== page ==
Krafft point was measured by preparing a 1% dispersion of the surfactant in water. If the surfactant was soluble at room temperature, the solution was cooled to 0° C. When the surfactant did not precipitate out, its Krafft point was considered to be <0° C. If it precipitated out, the solution was slowly warmed with stirring in a water bath. The temperature at which the precipitate dissolved was determined to be the Krafft point.
If the Krafft point was above room temperature, the solution was first heated rapidly to dissolve all the surfactant. It was then cooled until precipitation occurred, and was then slowly warmed to determine the Krafft point described above.
While not wishing to be bound by theory, it is believed that lower Krafft points are indicative of a surfactant being more soluble in aqueous system. Also, since micelles exist only at temperature above Tk, surfactants with high Tk will show lower activity at low temperatures. Finally, it is believed that surfactants with lower Krafft points are easier to formulate in multi-electrolyte systems because of their greater tolerance to salt.
The Krafft point of 3-(dodecyloxy)-2-hydroxypropyl-β-D-galactopyranoside has been measured at about less than 8° C. This Krafft point is another good indication of surfactant activity.
Foam is an important attribute in many consumer products. Foam is one of the dominant factors that determines the commercial value of products such as shampoo, soap, etc. Also, acceptability of many consumer products is closely related to the quality and texture of the foam they produce (psychological aspect).
Since most of the foaming data on surfactants is typically obtained by the Ross-Miles method (Ross, J. and Miles, G. D., Am. Soc. for Testing Material Method D1173-53 Philadelphia, PA. ; Oil & Soap 62:1260) the foaming ability of these surfactants was also acquired using this method.
In the Ross-Miles method, 200 mL of a solution of surfactant contained in a pipette of specified dimensions with a 2.9-mm-i.d. orifice is allowed to fall 90 cm onto 50 mL of the same solution contained in a cylindrical vessel maintained at a given temperature by means of a water jacket. The height of the foam produced in the cylindrical vessel is read immediately after all the solution has run out of the pipette (initial foam height) and then again after a given amount of time.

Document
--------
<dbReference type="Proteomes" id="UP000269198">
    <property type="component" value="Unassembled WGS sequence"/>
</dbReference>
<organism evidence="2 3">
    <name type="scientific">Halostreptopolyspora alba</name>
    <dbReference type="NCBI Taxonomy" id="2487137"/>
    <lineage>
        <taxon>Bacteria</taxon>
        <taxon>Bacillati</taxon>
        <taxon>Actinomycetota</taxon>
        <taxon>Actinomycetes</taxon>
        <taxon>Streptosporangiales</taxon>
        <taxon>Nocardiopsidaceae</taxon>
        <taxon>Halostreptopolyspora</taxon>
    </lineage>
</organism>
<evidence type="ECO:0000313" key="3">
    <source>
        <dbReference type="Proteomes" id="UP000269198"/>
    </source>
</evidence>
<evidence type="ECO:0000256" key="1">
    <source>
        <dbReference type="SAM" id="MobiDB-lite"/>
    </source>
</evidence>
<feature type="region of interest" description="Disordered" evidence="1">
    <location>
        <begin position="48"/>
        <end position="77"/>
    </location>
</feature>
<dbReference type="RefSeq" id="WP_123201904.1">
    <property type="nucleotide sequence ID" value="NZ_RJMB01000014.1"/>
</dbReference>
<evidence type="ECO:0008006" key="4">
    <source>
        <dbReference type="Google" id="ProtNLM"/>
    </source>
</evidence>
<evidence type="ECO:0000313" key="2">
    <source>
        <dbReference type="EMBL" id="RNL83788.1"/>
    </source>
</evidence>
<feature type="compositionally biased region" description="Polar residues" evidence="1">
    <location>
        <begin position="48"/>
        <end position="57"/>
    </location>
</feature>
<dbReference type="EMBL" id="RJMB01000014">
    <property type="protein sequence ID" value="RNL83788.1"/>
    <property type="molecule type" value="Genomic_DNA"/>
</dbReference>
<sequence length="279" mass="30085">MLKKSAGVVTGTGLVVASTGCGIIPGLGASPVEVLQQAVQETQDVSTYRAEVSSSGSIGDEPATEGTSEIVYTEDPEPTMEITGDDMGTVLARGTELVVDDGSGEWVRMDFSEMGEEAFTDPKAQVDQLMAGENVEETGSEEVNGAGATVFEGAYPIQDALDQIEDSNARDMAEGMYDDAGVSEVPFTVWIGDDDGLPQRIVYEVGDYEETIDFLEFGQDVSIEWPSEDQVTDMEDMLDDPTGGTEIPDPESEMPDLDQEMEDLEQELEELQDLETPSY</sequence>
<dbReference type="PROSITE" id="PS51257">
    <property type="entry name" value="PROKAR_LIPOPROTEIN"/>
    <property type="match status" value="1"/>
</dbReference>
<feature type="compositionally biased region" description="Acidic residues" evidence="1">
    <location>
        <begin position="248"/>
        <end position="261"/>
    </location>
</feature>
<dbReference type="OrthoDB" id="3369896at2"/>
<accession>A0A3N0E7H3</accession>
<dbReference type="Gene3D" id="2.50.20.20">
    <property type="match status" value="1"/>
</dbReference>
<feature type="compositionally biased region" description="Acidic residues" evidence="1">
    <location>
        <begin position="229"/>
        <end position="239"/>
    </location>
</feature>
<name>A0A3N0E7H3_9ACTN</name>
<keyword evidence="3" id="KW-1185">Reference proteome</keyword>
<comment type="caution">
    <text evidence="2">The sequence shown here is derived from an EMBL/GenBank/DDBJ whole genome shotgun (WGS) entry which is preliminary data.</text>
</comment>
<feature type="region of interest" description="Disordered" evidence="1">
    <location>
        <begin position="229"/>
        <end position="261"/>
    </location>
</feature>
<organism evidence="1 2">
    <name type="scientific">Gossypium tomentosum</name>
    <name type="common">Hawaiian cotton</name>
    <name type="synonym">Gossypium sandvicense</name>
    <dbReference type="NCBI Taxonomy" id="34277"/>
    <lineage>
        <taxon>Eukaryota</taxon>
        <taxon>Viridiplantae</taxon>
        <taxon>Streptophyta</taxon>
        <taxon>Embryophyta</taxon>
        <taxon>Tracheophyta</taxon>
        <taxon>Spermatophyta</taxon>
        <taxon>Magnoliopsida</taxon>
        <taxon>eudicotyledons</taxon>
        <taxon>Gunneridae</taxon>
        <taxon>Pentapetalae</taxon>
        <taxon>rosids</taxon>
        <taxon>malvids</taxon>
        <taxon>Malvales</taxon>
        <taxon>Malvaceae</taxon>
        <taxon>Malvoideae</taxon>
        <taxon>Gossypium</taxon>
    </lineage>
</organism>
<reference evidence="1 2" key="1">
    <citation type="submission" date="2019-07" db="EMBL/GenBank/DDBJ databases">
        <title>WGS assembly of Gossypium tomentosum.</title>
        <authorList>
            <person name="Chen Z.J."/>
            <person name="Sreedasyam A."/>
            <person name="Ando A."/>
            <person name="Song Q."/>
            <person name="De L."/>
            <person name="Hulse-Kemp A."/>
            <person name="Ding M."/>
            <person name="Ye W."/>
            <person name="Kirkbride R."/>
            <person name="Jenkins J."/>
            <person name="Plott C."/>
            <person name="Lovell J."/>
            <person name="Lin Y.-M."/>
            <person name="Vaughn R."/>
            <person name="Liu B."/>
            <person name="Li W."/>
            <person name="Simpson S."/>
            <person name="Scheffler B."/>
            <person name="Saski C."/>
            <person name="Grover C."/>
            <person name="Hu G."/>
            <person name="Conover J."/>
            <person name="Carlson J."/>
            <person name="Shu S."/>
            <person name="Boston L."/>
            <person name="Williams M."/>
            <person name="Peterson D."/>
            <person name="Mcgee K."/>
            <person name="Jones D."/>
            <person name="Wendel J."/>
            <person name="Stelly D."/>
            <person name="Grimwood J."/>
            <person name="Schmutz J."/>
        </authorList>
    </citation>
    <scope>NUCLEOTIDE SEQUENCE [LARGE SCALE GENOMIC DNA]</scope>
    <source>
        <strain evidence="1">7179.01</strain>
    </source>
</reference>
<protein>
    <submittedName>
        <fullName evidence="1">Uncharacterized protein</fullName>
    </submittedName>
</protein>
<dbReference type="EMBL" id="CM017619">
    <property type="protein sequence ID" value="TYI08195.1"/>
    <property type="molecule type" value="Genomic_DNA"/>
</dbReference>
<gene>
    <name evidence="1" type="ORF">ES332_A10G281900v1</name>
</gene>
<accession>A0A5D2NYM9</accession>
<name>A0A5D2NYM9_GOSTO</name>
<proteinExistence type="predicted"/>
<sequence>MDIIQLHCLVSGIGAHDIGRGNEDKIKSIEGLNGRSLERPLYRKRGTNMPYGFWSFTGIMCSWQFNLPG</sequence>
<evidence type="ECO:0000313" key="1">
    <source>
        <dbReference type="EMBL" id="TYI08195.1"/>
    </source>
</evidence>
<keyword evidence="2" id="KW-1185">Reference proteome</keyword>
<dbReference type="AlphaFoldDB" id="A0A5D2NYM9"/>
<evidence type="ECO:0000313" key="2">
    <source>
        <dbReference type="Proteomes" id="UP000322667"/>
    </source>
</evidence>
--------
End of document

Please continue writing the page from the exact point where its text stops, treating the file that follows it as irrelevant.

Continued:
Using this method, the foam production (measured initially) and foam stability (the height after 10 minutes) are reported. All of the foaming was achieved at 45° C. in water with 120 ppm hardness. The foam height is represented in millimeters (mm).
The initial foam height and height after 10 minutes (i.e. foam stability) was measured for 3-(dodecyloxyl)-2-hydroxypropyl-β-D-galactopyranoside (DHG) and for a common surfactant, sodium dodecyl sulfonate (SDS) and results set forth below:
______________________________________ Initial Height After 10 Minutes______________________________________DHG 135 124SDS 153 144______________________________________
As seen from this data, the foaming ability of DHG is comparable to that of other well-known, commercially available surfactants.
The detergency of the surfactants of the invention was measured by recording the % triolein (a grease substance) removed (as an absolute value) from polyester using 3-(dodecyloxy)-2-hydroxypropyl-β-D-galactopyranoside (DHG) alone or in combination with a C12 nonionic surfactant with three alkoxylated groups.
More particularly, the amount of soil removed was evaluated using 3 H ratio-labelled triolein. Following the wash, 4×1 ml samples of wash liquor were removed from each pot and the activity determined using a liquid scintillation counter. Percentage detergencies were calculated from the relationship. ##EQU1## Aw=total activity in wash liquor As=level of activity originally applied to cloth
Using these methods, the following results were obtained: